By Mara Conklin
Public relations is one of the most cost-effective marketing tactics available today, which explains why many companies are increasing their PR spend while cutting back on their ad budgets. Once a public relations firm is hired, it’s important for internal marketing managers to realize the crucial role they play in the success of their agencies. So how can you be a good client for your PR agency?
1. Treat your PR agency as a partner. To ensure the success of your PR program, you must view your agency as a business partner, not simply a vendor-for-hire. This includes giving your PR agency reps a seat at the table during important meetings and trusting their counsel when it’s given. Think of them as an extension of their staff. And, as an external organization, your agency can provide a perspective that may not be available internally, so listen carefully.
2. Give your agency access to information as early as possible. When deciding what information to share with your PR agency, the rule of thumb is: as much as possible, as early as feasible. PR programs can unravel if the marketing manager refuses to devote time to the effort, leaving the agency with little or no information to use in its efforts. At the very least, marketers should schedule a regular weekly or biweekly update meeting with the agency to review strategies that are underway and to discuss company news. Often, the information discussed at these meetings may seem insignificant to the marketer but it may provide the agency just the right foundation for an attention-grabbing campaign or story opportunity — or even cushion the impact of a looming crisis. Company experts also can be invited to these meetings to spur ideas.
3. Respect your agency’s advice. You hired your PR agency for their expertise and insight. If your agency isn’t challenging you and presenting fresh ideas and unique solutions to your business challenges, then they are not doing their job. Sometimes the advice is a little hard to take: what marketer wants to be told that the messaging they spent a fortune on is all-wrong? However, it’s important to understand that your PR agency wants both you and your company to succeed. The PR agency looks good only when you look good.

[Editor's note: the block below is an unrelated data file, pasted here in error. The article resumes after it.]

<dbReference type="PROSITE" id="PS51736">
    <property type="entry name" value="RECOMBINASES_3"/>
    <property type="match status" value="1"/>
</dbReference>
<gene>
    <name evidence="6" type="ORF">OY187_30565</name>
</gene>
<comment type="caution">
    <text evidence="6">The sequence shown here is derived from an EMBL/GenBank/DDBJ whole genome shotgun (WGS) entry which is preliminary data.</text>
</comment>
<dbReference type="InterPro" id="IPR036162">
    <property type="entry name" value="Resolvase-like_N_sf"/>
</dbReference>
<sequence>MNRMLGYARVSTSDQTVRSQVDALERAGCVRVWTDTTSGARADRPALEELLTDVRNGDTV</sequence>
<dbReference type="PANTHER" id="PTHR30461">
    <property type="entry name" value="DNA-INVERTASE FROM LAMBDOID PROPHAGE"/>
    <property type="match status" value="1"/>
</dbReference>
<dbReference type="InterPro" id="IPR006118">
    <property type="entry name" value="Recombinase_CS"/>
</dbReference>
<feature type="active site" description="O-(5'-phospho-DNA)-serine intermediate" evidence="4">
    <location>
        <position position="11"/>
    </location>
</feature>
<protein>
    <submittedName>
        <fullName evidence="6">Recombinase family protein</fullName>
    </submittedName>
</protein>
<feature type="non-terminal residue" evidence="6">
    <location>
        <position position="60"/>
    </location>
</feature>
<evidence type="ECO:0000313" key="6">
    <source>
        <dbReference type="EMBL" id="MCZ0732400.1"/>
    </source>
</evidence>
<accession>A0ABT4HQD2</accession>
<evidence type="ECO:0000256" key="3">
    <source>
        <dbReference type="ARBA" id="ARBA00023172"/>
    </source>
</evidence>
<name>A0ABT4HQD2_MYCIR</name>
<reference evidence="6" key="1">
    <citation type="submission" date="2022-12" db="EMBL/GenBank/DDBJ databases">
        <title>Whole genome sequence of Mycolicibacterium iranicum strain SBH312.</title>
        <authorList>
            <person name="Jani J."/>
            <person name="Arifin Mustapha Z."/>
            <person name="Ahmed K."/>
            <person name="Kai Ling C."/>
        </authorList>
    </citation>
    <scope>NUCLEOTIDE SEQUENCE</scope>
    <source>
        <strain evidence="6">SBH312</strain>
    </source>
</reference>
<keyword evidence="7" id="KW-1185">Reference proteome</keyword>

4. Give your agency the time and budget necessary to succeed. Don’t set your PR agency up to fail by either under funding its efforts or imposing unrealistic deadlines for success. When you hire an architect or an engineer, you don’t negotiate down the rate, ask for junior level staffers so you can stretch the budget, and then expect to get stellar results. Likewise, give the PR program time to work. If you’re new to PR or have had a rocky relationship with the media, it could take six months before your PR agency is able to build up enough trust with reporters for your public relations program to take off.
5. Develop measurable goals together. Finally, measure your progress by developing goals and putting processes in place to track results. Because most goals today are to increase sales, make sure you track leads that come in from your public relations efforts and measure the value of those leads that convert to sales. Tracking where the leads come from will help strengthen the PR efforts by focusing more on those media outlets. And, because you are actively tracking progress, you can easily modify your efforts to get the maximum results within your budget. Modify and try new things as you go. If you are interested in trying new media channels, such a using video or speaking at a specific venue, ask how the agency can support you and make sure you measure the success of those efforts too.
Most importantly, speak up if you’re not getting what you need from your public relations agency. If your agency truly is a partner, they will be happy you did and will do whatever they can to improve the relationship.
Mara Conklin (firstname.lastname@example.org) is founder and president of Clarus Communications.